The Kenya Cricket Association President’s Cup was a triangular tournament played in Nairobi in October 1997, featuring Zimbabwe and Bangladesh besides the hosts. The opening match at the Gymkhana Club Ground on 10th October saw the Kenyans square off against Bangladesh, the team that had beaten them in the thrilling ICC Trophy final in Kuala Lumpur six months earlier.

  This was the first official ODI to be played between the two emerging nations. Akram Khan won the toss for Bangladesh and decided to field first; little did he know that his bowlers were soon going be at the receiving end of a new world record partnership. Opening the innings for Kenya was the right-handed duo of wicketkeeper Kennedy Otieno and Dipak Chudasama, a qualified dentist.

  Chudasama became the first Kenyan to score an ODI hundred, going on to make 122 from just 113 balls – studded with 16 fours – and more significantly, shared in a mammoth opening stand of 225 with Otieno. This created a new record for the highest first-wicket partnership in ODIs, going past the 212 added by Australia’s Geoff Marsh and David Boon against India at Jaipur in 1986-87.

  The breakthrough was finally achieved when pace bowler Hasibul Hossain caught Chudasama off his own bowling, but any hopes of respite for Bangladesh were stymied by Otieno, who rushed to a century of his own during the course of a second-wicket stand with Steve Tikolo – who had hit a fine 147 in the ICC Trophy final – that fetched 84 runs.

       Kenyan wicketkeeper Kennedy Otieno scored 144 to help set a strong base for his team against Bangladesh at Nairobi in 1997-98 (source – cricket.com.au)

  Otieno, who was third out at 316, batted three and a half hours for his 144, which took 146 balls and consisted of 12 fours and a six. This remains the highest ODI score by a Kenyan. A final flourish from Maurice Odumbe and Thomas Odoyo swelled the total to 347/3; the previous highest by a non-Test side was Zimbabwe’s 312/4 against Sri Lanka at New Plymouth in the 1992 World Cup.

  All the Bangladeshi bowlers came in for harsh treatment, none more so than off-spinner Sheikh Salahuddin, who returned 0/80 in his ten overs. Openers Athar Ali Khan and Shahriar Hossain gave Bangladesh a sound start by putting on 55, with Athar guiding the score to 100/2 before being caught and bowled by captain Aasif Karim for a well-compiled 61.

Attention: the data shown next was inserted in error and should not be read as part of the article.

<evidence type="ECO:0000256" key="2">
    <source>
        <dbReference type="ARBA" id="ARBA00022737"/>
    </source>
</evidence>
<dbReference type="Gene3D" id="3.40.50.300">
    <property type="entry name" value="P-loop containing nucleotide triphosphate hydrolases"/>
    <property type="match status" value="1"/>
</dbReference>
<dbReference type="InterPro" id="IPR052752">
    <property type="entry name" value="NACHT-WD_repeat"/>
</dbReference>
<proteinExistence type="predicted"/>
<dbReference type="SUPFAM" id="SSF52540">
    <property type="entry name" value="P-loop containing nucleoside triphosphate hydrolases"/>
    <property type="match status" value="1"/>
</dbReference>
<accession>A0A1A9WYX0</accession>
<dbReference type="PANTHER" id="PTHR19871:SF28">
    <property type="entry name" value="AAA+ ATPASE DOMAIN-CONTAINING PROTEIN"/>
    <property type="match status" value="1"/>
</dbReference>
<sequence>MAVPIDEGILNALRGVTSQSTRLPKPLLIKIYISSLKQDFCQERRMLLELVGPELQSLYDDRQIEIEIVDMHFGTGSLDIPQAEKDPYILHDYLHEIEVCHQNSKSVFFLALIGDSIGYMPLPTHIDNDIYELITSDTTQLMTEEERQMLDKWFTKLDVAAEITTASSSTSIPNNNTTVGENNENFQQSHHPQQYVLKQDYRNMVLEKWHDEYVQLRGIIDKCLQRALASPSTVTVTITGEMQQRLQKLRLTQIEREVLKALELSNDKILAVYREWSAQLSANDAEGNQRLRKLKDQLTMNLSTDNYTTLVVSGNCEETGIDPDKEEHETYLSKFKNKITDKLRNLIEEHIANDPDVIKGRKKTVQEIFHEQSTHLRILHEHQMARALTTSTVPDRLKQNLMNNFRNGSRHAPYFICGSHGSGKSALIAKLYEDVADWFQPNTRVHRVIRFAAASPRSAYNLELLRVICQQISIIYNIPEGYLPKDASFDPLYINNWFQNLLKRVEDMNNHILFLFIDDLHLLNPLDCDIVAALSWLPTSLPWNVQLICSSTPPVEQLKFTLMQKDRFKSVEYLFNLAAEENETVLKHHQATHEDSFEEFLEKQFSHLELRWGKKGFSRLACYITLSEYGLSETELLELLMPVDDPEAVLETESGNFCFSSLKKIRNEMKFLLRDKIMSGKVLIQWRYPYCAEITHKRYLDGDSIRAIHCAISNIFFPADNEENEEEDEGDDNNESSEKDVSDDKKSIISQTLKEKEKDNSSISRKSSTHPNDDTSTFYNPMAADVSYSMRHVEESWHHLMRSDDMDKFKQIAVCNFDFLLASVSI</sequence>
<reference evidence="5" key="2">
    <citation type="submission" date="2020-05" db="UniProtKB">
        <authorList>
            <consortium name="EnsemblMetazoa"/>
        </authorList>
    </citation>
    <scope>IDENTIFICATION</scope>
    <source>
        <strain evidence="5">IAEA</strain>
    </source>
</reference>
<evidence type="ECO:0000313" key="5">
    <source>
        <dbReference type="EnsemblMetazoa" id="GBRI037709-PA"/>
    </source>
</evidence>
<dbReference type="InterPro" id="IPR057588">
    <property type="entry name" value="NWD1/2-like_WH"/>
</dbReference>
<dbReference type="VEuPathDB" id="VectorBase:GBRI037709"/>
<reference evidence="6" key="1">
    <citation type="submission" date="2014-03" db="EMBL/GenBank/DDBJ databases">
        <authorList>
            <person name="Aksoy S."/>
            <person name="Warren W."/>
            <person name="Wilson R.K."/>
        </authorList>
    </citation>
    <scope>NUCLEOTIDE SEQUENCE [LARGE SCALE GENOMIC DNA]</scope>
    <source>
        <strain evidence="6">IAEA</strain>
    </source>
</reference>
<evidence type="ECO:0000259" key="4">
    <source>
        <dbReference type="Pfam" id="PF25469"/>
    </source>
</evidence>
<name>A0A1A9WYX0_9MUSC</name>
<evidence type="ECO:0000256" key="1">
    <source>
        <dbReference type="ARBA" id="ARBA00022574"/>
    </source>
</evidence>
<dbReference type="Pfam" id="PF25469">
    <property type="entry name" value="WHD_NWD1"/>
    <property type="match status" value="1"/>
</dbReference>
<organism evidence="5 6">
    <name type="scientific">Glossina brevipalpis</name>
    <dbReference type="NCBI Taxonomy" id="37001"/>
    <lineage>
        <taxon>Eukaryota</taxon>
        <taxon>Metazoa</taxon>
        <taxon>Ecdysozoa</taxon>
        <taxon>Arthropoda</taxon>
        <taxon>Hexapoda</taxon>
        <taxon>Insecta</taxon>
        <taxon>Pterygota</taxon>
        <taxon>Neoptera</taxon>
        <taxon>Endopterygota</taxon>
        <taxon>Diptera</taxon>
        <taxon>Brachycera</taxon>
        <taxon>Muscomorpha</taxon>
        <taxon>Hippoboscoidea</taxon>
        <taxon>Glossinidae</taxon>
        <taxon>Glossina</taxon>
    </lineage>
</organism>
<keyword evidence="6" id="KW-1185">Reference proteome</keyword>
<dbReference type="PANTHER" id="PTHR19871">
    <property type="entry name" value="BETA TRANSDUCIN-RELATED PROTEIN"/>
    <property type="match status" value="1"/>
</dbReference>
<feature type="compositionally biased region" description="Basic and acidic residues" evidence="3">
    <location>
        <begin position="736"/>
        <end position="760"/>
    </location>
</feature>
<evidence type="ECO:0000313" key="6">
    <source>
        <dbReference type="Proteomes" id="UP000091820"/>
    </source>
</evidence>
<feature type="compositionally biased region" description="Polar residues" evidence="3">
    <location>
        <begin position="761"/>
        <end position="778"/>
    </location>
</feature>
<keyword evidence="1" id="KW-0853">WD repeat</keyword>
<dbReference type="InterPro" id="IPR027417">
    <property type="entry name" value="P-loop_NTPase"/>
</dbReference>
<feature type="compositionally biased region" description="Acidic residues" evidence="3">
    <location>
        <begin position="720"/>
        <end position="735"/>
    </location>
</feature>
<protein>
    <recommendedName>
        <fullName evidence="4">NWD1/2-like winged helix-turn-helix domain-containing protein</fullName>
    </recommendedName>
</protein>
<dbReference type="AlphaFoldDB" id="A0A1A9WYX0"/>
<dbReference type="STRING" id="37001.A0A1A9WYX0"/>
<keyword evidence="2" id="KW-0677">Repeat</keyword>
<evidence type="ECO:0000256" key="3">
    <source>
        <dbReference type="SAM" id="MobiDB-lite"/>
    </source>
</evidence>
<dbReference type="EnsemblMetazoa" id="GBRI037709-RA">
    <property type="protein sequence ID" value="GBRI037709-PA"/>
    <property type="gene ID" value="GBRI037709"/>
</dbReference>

This wicket ended Bangladesh’s resistance, as the Kenyan spinners, spun a web around the rest of the batting. Karim’s left-arm spin fetched him a career-best haul of 5/33 in his ten overs, which remained the national record till 2002-03, when Collins Obuya famously picked 5/24 in a World Cup match against Sri Lanka at the same venue. 

  Bangladesh lost their last eight wickets for only 97 to be bowled out for 197 in 43.4 overs. This 150-run margin was then Kenya’s highest in ODIs, which they bettered in 2006-07 with a 190-run drubbing of Scotland at Mombasa. Otieno was unsurprisingly adjudged as the man of the match. The tournament was eventually won by Zimbabwe, who beat Kenya 2-0 in the best-of-three finals. 

  At that time, the stand of 225 between Otieno and Chudasama was not only the highest for the first wicket, but also the fourth-highest for any wicket. The record was broken within a year, as Indian openers Sourav Ganguly and Sachin Tendulkar stitched together 252 against Sri Lanka at Colombo in 1998. At the current date, it lies in 17th place in the list of highest opening stands in ODIs.

  Kenya’s total of 347/3 however continues to be the highest by an Associate nation in an ODI, though Scotland came close to breaking it with their total of 341/9 against Canada at Christchurch in 2013-14. As far as the highest ODI total by an Associate against a Test-playing nation is concerned, the record is Ireland’s 331/8 against Zimbabwe at Hobart in the 2015 World Cup.

Match Scorecard